WHAT MAKES YOU PICK UP A MEMOIR?
How do I answer that? It depends on my mood when I am looking for books to read. If the book (regardless of genre) seems interesting to me I'll choose to read it then or at some point (I don't always pick it when I see it). This being the case, I may not have given much thought to the fact a book I've read is a memoir in most cases.
In the case of Prozac Nation, as you can see from previous posts, it was to see how I identified with the author's story being on the medication myself. And as you can see from other posts, it made me begin to tell my own story.
And in one instance, it was a memoir written from a local business owner in my home town. As a life-long resident of my town and frequent patron of the bar she owns, I just had to have a copy of this book to read. If you have have not read it, I highly recommend doing so. Even if you don't know about Hollister, California, you can learn a lot about it from this book.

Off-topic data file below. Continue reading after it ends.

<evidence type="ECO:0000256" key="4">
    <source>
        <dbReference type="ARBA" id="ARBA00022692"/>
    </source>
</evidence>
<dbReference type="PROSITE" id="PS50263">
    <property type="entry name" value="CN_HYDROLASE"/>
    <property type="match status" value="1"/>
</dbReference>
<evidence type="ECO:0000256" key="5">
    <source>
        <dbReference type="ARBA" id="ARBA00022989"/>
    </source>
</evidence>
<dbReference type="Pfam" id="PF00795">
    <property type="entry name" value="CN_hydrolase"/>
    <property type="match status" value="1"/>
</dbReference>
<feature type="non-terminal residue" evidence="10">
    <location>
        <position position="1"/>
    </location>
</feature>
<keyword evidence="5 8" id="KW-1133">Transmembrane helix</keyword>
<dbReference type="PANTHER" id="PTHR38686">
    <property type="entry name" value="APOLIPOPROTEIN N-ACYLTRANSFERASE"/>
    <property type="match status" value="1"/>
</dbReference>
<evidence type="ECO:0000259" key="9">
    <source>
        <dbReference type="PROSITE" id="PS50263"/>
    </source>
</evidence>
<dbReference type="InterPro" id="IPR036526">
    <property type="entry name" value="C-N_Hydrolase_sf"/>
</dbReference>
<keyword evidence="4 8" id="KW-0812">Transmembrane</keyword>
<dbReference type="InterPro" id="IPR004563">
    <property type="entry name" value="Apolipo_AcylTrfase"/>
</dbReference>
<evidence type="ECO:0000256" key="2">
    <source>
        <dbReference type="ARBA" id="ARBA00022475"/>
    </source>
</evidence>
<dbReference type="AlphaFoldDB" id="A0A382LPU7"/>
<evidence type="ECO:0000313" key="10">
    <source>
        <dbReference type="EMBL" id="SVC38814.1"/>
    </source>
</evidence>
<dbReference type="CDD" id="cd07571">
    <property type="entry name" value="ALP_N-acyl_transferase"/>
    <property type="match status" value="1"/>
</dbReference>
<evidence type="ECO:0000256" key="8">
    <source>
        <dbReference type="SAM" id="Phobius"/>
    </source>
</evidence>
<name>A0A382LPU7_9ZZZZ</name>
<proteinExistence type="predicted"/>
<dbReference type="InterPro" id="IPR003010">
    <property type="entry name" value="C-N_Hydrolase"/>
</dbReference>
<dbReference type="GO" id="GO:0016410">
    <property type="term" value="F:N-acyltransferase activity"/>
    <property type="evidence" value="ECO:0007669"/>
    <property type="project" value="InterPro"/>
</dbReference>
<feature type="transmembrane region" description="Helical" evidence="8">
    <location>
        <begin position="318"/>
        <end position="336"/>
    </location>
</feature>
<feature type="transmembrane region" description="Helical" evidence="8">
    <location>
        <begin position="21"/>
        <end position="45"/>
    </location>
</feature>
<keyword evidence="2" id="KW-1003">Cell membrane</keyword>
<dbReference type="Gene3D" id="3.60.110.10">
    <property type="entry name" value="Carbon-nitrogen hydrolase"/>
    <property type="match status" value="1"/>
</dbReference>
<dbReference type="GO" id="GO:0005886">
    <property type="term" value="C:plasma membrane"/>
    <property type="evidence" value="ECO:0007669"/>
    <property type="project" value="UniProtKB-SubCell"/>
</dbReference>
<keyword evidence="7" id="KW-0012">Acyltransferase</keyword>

In the Book Riot article, the author says:
My boss, however, mentioned to me the other day that no one would really want to read a memoir by a “non-famous person.” This stumped me, because was someone like Mary Karr “famous” before her memoirs? How are we defining fame? Snooki? Patti Smith? Oprah? I think he meant to really askWhich got me thinking – when I go to the bookstore and browse the memoirs, I don’t search for well-known stars. I’ll go up and down the shelves, scanning the titles for anything that catches my eye, pull off any book with a colorful cover that grabs my attention; that sort of thing.
This is basically what I said above. How famous was Elizabeth Wurtzel before writing Prozac Nation? And the author of Miracles and Grace in an Unlikely Place was likely not known by anyone outside of Hollister until her book was published. If you think it takes writing a memoir for your first book, then you should do it. Memoirs aren't just the domain of famous people.